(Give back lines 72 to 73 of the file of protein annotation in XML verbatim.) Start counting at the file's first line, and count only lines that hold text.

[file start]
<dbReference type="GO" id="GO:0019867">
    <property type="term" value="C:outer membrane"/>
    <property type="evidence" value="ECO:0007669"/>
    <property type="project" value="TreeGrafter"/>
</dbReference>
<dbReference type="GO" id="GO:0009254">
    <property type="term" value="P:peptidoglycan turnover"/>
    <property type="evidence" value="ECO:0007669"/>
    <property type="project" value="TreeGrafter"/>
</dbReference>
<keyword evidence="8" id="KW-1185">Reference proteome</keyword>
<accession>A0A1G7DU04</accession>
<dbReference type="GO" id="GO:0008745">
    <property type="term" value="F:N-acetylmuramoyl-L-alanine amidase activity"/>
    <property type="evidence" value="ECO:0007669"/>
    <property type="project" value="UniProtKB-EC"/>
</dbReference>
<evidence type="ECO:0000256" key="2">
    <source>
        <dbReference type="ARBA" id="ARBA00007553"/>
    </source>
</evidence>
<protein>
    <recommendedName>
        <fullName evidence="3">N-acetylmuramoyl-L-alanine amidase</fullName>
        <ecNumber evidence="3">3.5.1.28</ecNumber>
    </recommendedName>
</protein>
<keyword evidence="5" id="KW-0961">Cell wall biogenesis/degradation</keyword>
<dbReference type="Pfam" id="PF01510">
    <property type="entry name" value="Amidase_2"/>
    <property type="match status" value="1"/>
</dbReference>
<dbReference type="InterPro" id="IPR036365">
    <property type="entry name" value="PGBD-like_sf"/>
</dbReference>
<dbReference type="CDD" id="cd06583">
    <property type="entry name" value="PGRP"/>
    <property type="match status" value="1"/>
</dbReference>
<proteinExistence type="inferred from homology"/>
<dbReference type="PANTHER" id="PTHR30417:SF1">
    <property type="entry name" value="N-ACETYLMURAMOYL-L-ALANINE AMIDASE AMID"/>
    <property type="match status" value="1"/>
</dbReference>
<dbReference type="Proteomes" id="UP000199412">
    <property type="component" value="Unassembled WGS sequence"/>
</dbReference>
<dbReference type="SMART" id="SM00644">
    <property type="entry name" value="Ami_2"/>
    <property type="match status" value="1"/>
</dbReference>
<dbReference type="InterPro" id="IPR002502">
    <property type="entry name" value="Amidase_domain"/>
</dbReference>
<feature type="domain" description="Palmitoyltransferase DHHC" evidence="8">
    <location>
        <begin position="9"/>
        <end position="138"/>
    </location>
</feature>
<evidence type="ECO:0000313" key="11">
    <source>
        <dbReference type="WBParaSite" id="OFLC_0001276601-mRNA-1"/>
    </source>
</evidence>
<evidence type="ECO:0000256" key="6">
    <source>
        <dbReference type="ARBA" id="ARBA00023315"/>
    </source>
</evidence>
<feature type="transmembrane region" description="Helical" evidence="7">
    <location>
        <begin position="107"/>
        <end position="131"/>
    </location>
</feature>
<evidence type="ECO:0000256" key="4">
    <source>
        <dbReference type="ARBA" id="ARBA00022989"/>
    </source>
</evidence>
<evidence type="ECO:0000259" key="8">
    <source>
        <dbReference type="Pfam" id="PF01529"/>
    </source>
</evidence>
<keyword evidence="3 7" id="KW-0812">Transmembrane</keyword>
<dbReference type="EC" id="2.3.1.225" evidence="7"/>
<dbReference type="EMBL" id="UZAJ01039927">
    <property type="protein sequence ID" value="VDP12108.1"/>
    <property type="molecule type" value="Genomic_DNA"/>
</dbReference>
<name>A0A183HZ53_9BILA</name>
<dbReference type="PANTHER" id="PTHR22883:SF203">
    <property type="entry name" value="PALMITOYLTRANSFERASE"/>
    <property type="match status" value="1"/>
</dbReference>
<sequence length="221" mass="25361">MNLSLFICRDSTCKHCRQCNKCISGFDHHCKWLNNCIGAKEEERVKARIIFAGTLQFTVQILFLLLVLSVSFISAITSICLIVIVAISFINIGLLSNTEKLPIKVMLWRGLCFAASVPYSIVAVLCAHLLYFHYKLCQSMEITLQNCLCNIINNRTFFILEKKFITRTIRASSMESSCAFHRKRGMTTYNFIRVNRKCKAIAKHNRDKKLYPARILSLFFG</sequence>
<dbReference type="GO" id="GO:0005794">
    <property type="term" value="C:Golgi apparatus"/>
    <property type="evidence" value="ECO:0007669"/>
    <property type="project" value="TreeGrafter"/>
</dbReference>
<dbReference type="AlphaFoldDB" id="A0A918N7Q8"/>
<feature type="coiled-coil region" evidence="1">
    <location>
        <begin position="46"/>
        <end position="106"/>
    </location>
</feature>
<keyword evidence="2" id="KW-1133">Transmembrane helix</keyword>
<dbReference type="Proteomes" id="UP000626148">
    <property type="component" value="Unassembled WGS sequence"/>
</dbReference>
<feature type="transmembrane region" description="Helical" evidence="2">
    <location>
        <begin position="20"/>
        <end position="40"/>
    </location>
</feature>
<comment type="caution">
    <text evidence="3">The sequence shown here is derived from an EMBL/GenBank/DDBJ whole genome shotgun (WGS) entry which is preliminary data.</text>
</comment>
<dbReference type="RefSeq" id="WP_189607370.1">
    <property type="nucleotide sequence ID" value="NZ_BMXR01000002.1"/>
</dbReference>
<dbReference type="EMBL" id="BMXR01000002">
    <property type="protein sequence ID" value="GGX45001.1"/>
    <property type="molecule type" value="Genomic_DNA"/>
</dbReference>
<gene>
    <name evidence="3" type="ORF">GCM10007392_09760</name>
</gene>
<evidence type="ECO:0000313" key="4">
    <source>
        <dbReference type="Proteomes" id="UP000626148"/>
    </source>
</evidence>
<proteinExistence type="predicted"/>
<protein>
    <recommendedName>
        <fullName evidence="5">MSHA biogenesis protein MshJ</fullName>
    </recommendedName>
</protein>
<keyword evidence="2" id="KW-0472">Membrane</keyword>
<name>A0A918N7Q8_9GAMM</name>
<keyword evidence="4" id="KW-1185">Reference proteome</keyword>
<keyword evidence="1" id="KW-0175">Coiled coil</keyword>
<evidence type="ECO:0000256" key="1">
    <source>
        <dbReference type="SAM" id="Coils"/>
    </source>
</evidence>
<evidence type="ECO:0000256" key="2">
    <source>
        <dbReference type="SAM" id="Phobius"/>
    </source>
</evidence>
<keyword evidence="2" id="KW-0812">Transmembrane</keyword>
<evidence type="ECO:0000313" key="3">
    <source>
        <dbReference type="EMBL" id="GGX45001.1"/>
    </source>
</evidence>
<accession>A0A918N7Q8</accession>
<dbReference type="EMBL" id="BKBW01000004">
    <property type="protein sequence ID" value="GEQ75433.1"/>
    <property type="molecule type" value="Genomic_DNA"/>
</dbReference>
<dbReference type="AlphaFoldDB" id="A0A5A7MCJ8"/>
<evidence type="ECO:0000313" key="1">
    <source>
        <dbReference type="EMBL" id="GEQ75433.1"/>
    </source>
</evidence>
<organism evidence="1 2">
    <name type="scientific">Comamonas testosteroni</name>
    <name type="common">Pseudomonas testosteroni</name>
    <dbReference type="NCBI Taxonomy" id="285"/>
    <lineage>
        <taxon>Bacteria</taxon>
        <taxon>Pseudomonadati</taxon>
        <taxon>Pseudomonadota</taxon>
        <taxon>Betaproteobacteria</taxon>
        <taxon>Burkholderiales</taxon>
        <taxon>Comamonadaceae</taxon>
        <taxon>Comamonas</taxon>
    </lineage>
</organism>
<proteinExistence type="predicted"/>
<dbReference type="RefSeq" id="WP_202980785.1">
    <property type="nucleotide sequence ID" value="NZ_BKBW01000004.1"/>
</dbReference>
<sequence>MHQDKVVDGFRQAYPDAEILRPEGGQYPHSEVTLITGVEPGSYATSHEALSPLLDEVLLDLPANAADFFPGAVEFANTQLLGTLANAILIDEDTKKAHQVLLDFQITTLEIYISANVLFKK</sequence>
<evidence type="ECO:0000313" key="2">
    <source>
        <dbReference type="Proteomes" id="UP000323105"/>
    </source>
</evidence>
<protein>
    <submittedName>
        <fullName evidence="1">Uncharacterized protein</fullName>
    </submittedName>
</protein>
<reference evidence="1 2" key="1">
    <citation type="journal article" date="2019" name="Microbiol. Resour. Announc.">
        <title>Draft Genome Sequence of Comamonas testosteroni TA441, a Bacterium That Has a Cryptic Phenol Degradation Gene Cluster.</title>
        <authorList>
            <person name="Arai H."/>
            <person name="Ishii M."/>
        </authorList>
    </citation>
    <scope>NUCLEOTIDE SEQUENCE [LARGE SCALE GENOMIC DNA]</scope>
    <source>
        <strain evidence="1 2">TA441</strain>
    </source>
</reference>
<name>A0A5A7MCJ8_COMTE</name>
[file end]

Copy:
<feature type="transmembrane region" description="Helical" evidence="7">
    <location>